Wake up and spend the day exploring famous landmarks, festivals and activities across Canada!  Explore the hours in the day from coast to coast in this latest book in the popular Canada series by Per-Henrik Gurth. I love this series and this particular book would be a perfect way to launch a unit about Canada.  Gurth’s bold, colorful illustrations, reminiscent of Todd Parr, would also inspire some great art projects!  Each page includes a clock, so students can learn to tell time across the country. 

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School Days Around the World – Margriet Ruurs

 This is the third in the “Around the World” series by Canadian author Margriet Ruurs.  This book focuses on stories of real children around the world going to school – how they get there, what the school looks like,  favorite lessons, etc.  There is reference to different types of schooling including public, private, international and home schooling.   These books are wonderful resources to introduce children to different cultures and countries and also would be good anchors for comparative writing.   What do all these real children have in common? They all gather together to learn.    A world map at the beginning of the book shows the location of each of the countries, and a glossary contains definitions of the foreign words. Colorful collage illustrations are bright and inviting.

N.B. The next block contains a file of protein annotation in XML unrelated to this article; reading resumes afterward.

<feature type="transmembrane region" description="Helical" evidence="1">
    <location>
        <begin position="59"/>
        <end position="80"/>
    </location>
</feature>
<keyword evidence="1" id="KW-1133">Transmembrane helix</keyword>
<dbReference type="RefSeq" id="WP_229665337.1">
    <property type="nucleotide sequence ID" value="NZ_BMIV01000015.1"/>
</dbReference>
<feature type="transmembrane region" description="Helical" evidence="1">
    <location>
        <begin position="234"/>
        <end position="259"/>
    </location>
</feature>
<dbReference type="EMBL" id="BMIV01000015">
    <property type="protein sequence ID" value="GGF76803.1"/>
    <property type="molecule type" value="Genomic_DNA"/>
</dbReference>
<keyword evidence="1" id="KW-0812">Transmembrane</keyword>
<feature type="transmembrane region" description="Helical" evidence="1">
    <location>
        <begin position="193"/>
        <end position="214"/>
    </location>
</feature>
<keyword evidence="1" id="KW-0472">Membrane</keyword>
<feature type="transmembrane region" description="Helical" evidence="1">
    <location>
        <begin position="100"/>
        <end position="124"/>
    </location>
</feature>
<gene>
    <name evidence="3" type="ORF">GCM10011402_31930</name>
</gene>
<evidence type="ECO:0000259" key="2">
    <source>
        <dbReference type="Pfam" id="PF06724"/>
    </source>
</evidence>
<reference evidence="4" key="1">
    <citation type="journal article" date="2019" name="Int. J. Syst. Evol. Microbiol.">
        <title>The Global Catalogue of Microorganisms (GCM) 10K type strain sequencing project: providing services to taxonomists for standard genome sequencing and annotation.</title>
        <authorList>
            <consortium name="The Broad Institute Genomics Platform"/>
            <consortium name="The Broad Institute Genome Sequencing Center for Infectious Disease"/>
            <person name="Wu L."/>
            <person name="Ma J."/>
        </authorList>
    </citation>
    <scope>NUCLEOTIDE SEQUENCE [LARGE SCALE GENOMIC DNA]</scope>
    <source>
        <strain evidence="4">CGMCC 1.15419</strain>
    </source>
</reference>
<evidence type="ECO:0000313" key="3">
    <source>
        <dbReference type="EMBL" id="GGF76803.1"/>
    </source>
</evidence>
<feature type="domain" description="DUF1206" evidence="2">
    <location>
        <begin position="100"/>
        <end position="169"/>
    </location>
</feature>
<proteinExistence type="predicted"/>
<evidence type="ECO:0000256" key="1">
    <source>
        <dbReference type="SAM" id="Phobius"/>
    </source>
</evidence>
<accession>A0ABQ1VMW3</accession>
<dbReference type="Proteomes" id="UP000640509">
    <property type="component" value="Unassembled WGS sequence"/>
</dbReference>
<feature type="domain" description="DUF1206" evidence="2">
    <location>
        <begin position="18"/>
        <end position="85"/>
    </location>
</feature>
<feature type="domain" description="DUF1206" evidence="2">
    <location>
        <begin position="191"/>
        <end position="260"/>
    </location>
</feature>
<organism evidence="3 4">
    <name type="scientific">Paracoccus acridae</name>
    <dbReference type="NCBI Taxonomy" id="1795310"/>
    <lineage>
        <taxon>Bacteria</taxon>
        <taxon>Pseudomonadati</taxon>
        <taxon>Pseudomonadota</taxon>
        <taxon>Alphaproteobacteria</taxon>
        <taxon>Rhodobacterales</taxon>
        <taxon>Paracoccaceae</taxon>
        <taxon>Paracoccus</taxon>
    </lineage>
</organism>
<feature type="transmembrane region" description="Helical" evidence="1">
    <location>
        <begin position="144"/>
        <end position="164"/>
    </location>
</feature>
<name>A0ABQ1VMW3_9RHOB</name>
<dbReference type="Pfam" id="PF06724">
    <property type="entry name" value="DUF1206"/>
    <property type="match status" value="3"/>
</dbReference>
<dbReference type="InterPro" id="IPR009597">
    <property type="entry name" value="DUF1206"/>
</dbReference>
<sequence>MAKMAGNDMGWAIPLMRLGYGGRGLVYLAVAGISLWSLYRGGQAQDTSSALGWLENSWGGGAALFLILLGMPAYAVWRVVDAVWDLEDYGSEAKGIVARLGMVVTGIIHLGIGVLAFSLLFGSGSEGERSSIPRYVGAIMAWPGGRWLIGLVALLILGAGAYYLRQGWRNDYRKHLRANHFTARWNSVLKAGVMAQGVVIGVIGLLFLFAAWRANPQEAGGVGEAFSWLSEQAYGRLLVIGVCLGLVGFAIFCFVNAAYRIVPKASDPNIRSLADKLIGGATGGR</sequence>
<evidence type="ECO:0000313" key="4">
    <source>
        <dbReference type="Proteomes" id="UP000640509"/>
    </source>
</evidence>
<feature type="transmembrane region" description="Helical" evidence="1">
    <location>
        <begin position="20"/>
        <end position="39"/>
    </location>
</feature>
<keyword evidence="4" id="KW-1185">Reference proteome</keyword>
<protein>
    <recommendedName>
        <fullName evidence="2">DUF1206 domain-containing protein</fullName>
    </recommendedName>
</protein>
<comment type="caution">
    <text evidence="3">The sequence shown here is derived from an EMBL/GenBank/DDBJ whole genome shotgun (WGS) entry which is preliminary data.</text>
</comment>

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The Red Bicycle: The Extraordinary Story of One Ordinary Bicycle – Jude Isabella

The main character of this unique story is a bicycle. The story traces the journey of this bicycle and the lives it touches from Canada to Africa. (think “The Red Violin”) It begins its life journey with young Leo, who names it “Big Red”. When Leo outgrows his beloved bicycle, he donates it to an organization that sends used bikes to Africa. Big Red is then given to a girl who uses it to transport goods to the market and then is given to a man who uses the bicycle for his medical clinic. Information about donating bicycles is provided at the back of the book. An excellent story to show the power of one person, or one bike, to make a huge different and includes many themes including – pay it forward, re-cycling, donating, making a difference, giving back, cultural diversity.  The text is rather long but the story is very engaging. Would make a great companion to “Ordinary Mary’s Extraordinary Deed” (and they have almost the same title!)